UN Executive Secretary: We need the private sector to help solve planet’s biggest challenges
- Water scarcity and drought, climate change, land degradation and biodiversity loss are key drivers of current and future global crises. We must act on all these interconnected crises concurrently.
- The world has a choice. Either we continue with the current nature-destructive path and lose up to half of the global GDP by 2050, or we take a sustainable land management approach, which gives us the chance to generate 50% more wealth by mid-century.
- The economic returns of restoring land and reducing degradation, greenhouse gas emissions and biodiversity loss are estimated at US$125 to $140 trillion every year. That’s about 1.5 times the global GDP in 2021 ($93 trillion). The possibilities for business to drive change are unlimited. The choice is ours.
The challenges facing the planet are immense and growing. The United Nations has led the global effort to raise awareness and affect action with its Sustainable Development Goals, a call for action by all countries—poor, rich and middle-income—to promote prosperity while protecting the planet. VISION by Protiviti caught up with Ibrahim Thiaw, Under-Secretary-General and Executive Secretary of the United Nations Convention to Combat Desertification, during COP27 in Egypt—officially the 27th gathering of the Conference of the Parties to the United Nations Framework Convention on Climate Change (UNFCCC)—to discuss the biggest threats the planet faces, their economic impact and specifically what the global business community can do to help solve these challenges. Baris Karapinar, leader of the ESG and Sustainability practice for Protiviti Switzerland, conducted the interview.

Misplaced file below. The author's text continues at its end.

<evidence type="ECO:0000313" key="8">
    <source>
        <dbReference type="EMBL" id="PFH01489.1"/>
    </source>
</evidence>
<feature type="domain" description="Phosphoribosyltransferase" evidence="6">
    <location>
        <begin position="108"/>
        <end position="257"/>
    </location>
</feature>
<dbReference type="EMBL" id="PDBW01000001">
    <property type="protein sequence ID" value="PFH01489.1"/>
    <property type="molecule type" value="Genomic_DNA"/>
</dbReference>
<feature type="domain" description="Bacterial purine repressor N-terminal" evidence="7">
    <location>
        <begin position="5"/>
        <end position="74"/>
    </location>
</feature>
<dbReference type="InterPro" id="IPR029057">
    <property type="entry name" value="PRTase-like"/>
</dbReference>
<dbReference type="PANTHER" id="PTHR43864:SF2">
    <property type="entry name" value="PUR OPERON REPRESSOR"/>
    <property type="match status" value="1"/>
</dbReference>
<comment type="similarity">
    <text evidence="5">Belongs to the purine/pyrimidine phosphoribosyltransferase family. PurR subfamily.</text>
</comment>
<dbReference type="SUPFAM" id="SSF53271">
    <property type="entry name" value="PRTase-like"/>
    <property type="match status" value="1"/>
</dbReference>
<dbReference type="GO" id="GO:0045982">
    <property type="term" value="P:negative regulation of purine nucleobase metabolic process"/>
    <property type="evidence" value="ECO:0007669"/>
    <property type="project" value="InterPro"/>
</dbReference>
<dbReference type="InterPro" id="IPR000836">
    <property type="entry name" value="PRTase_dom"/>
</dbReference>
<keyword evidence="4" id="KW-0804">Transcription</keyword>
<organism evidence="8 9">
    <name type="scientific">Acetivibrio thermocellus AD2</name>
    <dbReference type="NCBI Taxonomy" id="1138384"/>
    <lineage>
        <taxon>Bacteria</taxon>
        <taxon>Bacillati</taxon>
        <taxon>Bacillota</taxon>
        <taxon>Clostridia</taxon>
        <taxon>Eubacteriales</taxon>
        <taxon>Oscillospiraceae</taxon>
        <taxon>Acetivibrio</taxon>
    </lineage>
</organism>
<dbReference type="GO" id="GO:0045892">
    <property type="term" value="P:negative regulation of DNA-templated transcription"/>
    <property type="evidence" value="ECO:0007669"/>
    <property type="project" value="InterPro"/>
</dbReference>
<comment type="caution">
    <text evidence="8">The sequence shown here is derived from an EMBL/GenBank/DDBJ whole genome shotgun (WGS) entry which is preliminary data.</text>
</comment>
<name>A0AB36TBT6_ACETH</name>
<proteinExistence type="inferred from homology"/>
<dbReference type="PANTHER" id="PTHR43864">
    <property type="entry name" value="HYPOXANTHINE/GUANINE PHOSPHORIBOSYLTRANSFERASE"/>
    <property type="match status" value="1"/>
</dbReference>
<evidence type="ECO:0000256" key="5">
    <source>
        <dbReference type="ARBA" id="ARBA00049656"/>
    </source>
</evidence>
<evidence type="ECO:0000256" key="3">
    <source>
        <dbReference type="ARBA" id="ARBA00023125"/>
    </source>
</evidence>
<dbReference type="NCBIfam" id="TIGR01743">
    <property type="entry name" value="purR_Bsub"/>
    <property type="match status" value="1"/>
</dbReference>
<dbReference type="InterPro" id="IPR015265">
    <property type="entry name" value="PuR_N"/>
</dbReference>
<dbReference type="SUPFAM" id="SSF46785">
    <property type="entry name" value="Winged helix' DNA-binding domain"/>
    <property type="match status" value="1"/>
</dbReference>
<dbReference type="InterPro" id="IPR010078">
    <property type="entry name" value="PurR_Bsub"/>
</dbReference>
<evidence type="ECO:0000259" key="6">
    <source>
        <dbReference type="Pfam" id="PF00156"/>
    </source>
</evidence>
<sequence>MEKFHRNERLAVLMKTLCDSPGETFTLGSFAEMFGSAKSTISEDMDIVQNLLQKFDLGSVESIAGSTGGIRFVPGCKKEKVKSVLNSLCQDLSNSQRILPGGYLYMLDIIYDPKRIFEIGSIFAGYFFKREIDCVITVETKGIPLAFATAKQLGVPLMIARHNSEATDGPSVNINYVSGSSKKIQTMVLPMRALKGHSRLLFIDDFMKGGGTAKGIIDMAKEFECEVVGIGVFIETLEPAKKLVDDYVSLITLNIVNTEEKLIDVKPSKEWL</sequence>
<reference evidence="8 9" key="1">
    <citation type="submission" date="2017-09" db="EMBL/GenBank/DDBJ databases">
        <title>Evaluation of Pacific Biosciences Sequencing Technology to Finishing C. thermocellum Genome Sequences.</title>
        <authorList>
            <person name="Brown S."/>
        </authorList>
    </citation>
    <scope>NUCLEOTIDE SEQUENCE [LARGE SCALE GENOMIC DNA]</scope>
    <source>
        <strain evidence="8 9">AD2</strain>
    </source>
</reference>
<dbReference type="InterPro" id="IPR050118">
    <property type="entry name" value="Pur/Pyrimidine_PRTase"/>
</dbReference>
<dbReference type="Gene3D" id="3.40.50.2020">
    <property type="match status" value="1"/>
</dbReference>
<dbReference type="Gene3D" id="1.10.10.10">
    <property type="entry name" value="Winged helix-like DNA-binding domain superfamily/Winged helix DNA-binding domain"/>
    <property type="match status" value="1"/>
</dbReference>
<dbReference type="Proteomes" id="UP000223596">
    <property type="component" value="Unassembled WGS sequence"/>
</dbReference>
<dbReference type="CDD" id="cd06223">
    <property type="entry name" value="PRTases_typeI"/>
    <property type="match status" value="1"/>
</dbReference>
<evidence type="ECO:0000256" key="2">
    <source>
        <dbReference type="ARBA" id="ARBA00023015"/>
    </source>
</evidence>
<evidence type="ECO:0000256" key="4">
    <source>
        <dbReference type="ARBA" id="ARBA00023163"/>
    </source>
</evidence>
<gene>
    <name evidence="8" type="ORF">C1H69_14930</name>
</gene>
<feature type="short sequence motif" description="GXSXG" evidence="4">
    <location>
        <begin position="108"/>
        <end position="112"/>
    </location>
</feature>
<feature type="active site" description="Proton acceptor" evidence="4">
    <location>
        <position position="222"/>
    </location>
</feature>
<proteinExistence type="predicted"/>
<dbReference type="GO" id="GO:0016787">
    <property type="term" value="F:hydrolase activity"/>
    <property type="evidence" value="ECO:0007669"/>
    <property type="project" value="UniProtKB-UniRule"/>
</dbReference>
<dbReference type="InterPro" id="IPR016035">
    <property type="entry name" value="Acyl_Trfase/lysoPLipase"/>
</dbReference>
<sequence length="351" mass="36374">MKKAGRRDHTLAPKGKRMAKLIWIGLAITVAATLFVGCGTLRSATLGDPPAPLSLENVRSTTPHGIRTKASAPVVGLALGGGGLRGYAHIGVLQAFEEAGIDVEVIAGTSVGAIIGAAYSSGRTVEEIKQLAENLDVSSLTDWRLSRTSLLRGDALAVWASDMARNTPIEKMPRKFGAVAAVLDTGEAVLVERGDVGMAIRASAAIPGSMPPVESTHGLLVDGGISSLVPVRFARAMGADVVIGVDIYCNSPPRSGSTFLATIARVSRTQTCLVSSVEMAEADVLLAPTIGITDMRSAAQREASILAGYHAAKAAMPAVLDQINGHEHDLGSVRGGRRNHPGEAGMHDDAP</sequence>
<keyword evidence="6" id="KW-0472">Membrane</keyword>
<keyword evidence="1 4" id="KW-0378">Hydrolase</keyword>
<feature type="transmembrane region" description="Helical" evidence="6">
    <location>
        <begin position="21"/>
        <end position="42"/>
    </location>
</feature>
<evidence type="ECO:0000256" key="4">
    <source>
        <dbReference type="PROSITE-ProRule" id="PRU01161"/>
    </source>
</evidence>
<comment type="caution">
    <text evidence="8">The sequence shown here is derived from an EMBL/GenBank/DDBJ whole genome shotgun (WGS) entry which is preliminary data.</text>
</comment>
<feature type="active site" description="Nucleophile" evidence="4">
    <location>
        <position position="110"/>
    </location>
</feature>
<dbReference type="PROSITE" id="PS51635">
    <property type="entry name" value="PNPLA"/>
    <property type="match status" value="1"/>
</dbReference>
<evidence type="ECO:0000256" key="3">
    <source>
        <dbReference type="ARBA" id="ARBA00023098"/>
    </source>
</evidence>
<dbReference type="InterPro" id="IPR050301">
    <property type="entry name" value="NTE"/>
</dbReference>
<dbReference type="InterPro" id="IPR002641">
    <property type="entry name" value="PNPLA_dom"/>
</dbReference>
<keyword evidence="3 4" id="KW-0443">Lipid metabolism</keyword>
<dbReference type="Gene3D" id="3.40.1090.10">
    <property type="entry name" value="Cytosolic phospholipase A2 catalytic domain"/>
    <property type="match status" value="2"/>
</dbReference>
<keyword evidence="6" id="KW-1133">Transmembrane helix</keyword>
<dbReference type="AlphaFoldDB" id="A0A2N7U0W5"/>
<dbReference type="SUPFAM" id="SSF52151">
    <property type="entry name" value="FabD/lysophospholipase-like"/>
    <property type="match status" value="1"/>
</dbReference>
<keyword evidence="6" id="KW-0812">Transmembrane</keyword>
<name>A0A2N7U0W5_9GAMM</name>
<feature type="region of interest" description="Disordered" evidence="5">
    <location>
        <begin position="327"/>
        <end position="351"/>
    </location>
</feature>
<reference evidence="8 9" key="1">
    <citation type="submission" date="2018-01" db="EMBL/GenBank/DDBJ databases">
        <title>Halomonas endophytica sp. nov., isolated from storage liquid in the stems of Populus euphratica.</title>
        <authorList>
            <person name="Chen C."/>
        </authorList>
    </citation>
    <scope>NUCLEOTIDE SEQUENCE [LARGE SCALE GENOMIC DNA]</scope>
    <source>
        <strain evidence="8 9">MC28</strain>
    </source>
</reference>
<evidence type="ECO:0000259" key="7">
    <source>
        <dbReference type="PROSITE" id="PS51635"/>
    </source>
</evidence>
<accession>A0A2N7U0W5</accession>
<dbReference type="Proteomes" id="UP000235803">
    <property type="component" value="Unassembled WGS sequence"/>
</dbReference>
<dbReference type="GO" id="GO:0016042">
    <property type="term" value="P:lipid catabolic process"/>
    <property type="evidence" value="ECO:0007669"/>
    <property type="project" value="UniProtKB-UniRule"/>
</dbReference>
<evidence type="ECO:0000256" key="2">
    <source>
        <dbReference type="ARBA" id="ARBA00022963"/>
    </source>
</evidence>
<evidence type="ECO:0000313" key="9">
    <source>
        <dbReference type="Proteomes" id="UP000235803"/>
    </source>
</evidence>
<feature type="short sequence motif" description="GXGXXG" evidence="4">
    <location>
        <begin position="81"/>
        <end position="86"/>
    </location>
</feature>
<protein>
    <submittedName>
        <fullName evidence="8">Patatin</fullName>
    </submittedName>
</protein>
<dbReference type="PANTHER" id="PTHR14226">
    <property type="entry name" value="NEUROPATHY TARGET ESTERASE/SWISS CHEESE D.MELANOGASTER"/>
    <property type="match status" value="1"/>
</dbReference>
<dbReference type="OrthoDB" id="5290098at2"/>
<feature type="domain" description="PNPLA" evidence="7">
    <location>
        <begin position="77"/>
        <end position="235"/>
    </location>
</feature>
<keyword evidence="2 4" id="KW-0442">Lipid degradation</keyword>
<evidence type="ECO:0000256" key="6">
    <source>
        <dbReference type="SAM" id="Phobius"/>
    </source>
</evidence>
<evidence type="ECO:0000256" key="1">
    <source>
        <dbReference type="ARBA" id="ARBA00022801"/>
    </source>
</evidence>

Karapinar: Can you talk about the United Nations and its 2030 Agenda for Sustainable Development, the 17 goals adopted by all United Nations Member States back in 2015? The United Nations Convention to Combat Deforestation (UNCCD) is the Custodian Agency for Sustainable Development Goal (SDG) 15, “Life on Land.” How would you say we’re progressing on those goals?